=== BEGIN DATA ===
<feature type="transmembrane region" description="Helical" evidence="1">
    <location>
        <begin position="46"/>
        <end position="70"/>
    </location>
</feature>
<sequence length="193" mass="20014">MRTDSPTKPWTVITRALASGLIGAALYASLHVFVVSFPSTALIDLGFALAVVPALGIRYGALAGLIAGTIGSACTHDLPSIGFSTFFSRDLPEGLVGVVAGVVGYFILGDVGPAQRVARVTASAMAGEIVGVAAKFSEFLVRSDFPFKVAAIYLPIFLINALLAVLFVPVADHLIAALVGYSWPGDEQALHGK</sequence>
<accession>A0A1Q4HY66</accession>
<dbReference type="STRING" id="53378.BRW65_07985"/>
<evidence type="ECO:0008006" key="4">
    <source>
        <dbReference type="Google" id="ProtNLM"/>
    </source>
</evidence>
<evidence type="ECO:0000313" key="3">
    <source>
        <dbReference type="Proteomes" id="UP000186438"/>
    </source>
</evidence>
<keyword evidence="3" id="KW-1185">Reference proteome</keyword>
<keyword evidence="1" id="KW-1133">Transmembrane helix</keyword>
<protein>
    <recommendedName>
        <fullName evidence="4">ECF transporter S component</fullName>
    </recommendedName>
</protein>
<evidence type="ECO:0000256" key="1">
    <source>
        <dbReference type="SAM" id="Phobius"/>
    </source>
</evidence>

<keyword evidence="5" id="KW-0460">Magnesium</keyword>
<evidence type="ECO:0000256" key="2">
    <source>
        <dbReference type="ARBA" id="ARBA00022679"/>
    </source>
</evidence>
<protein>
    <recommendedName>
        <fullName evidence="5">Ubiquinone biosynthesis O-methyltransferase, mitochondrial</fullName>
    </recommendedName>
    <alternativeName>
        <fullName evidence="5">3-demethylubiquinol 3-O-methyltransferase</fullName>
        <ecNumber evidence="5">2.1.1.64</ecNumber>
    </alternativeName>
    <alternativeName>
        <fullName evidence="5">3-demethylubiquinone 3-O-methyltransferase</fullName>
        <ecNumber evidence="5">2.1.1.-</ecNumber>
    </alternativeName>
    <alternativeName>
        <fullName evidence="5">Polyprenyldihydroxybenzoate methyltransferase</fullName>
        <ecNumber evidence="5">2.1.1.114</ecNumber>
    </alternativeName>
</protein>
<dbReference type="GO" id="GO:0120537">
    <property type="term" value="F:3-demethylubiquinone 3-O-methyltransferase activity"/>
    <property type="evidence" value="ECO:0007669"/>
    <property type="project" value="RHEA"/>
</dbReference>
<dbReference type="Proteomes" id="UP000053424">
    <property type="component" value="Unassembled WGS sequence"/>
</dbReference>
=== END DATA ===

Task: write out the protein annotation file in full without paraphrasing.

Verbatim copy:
<feature type="transmembrane region" description="Helical" evidence="1">
    <location>
        <begin position="46"/>
        <end position="70"/>
    </location>
</feature>
<sequence length="193" mass="20014">MRTDSPTKPWTVITRALASGLIGAALYASLHVFVVSFPSTALIDLGFALAVVPALGIRYGALAGLIAGTIGSACTHDLPSIGFSTFFSRDLPEGLVGVVAGVVGYFILGDVGPAQRVARVTASAMAGEIVGVAAKFSEFLVRSDFPFKVAAIYLPIFLINALLAVLFVPVADHLIAALVGYSWPGDEQALHGK</sequence>
<accession>A0A1Q4HY66</accession>
<dbReference type="STRING" id="53378.BRW65_07985"/>
<evidence type="ECO:0008006" key="4">
    <source>
        <dbReference type="Google" id="ProtNLM"/>
    </source>
</evidence>
<evidence type="ECO:0000313" key="3">
    <source>
        <dbReference type="Proteomes" id="UP000186438"/>
    </source>
</evidence>
<keyword evidence="3" id="KW-1185">Reference proteome</keyword>
<keyword evidence="1" id="KW-1133">Transmembrane helix</keyword>
<protein>
    <recommendedName>
        <fullName evidence="4">ECF transporter S component</fullName>
    </recommendedName>
</protein>
<evidence type="ECO:0000256" key="1">
    <source>
        <dbReference type="SAM" id="Phobius"/>
    </source>
</evidence>

<keyword evidence="5" id="KW-0460">Magnesium</keyword>
<evidence type="ECO:0000256" key="2">
    <source>
        <dbReference type="ARBA" id="ARBA00022679"/>
    </source>
</evidence>
<protein>
    <recommendedName>
        <fullName evidence="5">Ubiquinone biosynthesis O-methyltransferase, mitochondrial</fullName>
    </recommendedName>
    <alternativeName>
        <fullName evidence="5">3-demethylubiquinol 3-O-methyltransferase</fullName>
        <ecNumber evidence="5">2.1.1.64</ecNumber>
    </alternativeName>
    <alternativeName>
        <fullName evidence="5">3-demethylubiquinone 3-O-methyltransferase</fullName>
        <ecNumber evidence="5">2.1.1.-</ecNumber>
    </alternativeName>
    <alternativeName>
        <fullName evidence="5">Polyprenyldihydroxybenzoate methyltransferase</fullName>
        <ecNumber evidence="5">2.1.1.114</ecNumber>
    </alternativeName>
</protein>
<dbReference type="GO" id="GO:0120537">
    <property type="term" value="F:3-demethylubiquinone 3-O-methyltransferase activity"/>
    <property type="evidence" value="ECO:0007669"/>
    <property type="project" value="RHEA"/>
</dbReference>
<dbReference type="Proteomes" id="UP000053424">
    <property type="component" value="Unassembled WGS sequence"/>
</dbReference>